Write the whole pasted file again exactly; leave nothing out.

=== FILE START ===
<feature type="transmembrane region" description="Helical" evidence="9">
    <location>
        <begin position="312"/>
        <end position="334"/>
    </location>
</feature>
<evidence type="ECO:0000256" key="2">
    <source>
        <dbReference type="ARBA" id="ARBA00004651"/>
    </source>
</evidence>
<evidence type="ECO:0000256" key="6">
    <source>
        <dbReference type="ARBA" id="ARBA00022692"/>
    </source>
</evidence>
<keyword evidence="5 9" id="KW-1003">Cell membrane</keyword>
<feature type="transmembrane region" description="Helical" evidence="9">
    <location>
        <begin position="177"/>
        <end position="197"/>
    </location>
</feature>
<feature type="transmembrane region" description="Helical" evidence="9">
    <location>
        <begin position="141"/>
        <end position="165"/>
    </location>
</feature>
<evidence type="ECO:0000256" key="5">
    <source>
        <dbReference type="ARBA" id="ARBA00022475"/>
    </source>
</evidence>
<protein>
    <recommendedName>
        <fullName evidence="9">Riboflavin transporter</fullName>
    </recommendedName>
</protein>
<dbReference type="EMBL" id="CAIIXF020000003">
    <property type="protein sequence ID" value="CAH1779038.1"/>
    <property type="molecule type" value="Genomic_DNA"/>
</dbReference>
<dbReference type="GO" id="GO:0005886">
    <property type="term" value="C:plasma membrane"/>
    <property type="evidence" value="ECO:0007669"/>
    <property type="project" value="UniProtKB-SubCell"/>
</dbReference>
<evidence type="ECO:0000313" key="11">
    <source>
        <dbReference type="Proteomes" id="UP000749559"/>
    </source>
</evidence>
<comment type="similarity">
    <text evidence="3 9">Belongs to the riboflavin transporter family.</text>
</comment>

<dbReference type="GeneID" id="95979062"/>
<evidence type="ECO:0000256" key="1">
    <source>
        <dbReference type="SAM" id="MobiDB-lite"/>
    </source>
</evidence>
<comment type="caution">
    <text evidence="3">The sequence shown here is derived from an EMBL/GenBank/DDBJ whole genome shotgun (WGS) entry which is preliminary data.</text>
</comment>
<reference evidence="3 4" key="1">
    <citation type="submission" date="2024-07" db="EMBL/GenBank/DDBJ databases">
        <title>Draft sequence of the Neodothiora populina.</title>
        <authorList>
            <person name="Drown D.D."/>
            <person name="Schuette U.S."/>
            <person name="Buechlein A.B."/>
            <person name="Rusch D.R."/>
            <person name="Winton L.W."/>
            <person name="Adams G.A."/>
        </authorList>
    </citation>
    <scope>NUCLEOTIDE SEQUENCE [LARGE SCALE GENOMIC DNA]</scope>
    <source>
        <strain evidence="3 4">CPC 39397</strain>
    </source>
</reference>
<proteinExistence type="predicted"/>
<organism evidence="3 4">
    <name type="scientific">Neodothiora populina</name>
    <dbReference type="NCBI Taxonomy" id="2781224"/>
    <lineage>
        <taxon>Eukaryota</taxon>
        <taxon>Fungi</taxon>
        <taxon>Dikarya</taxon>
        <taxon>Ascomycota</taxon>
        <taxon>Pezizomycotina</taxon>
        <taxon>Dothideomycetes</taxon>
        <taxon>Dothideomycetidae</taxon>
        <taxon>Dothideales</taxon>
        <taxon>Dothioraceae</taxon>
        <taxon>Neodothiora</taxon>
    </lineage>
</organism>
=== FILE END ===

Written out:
<feature type="transmembrane region" description="Helical" evidence="9">
    <location>
        <begin position="312"/>
        <end position="334"/>
    </location>
</feature>
<evidence type="ECO:0000256" key="2">
    <source>
        <dbReference type="ARBA" id="ARBA00004651"/>
    </source>
</evidence>
<evidence type="ECO:0000256" key="6">
    <source>
        <dbReference type="ARBA" id="ARBA00022692"/>
    </source>
</evidence>
<keyword evidence="5 9" id="KW-1003">Cell membrane</keyword>
<feature type="transmembrane region" description="Helical" evidence="9">
    <location>
        <begin position="177"/>
        <end position="197"/>
    </location>
</feature>
<feature type="transmembrane region" description="Helical" evidence="9">
    <location>
        <begin position="141"/>
        <end position="165"/>
    </location>
</feature>
<evidence type="ECO:0000256" key="5">
    <source>
        <dbReference type="ARBA" id="ARBA00022475"/>
    </source>
</evidence>
<protein>
    <recommendedName>
        <fullName evidence="9">Riboflavin transporter</fullName>
    </recommendedName>
</protein>
<dbReference type="EMBL" id="CAIIXF020000003">
    <property type="protein sequence ID" value="CAH1779038.1"/>
    <property type="molecule type" value="Genomic_DNA"/>
</dbReference>
<dbReference type="GO" id="GO:0005886">
    <property type="term" value="C:plasma membrane"/>
    <property type="evidence" value="ECO:0007669"/>
    <property type="project" value="UniProtKB-SubCell"/>
</dbReference>
<evidence type="ECO:0000313" key="11">
    <source>
        <dbReference type="Proteomes" id="UP000749559"/>
    </source>
</evidence>
<comment type="similarity">
    <text evidence="3 9">Belongs to the riboflavin transporter family.</text>
</comment>

<dbReference type="GeneID" id="95979062"/>
<evidence type="ECO:0000256" key="1">
    <source>
        <dbReference type="SAM" id="MobiDB-lite"/>
    </source>
</evidence>
<comment type="caution">
    <text evidence="3">The sequence shown here is derived from an EMBL/GenBank/DDBJ whole genome shotgun (WGS) entry which is preliminary data.</text>
</comment>
<reference evidence="3 4" key="1">
    <citation type="submission" date="2024-07" db="EMBL/GenBank/DDBJ databases">
        <title>Draft sequence of the Neodothiora populina.</title>
        <authorList>
            <person name="Drown D.D."/>
            <person name="Schuette U.S."/>
            <person name="Buechlein A.B."/>
            <person name="Rusch D.R."/>
            <person name="Winton L.W."/>
            <person name="Adams G.A."/>
        </authorList>
    </citation>
    <scope>NUCLEOTIDE SEQUENCE [LARGE SCALE GENOMIC DNA]</scope>
    <source>
        <strain evidence="3 4">CPC 39397</strain>
    </source>
</reference>
<proteinExistence type="predicted"/>
<organism evidence="3 4">
    <name type="scientific">Neodothiora populina</name>
    <dbReference type="NCBI Taxonomy" id="2781224"/>
    <lineage>
        <taxon>Eukaryota</taxon>
        <taxon>Fungi</taxon>
        <taxon>Dikarya</taxon>
        <taxon>Ascomycota</taxon>
        <taxon>Pezizomycotina</taxon>
        <taxon>Dothideomycetes</taxon>
        <taxon>Dothideomycetidae</taxon>
        <taxon>Dothideales</taxon>
        <taxon>Dothioraceae</taxon>
        <taxon>Neodothiora</taxon>
    </lineage>
</organism>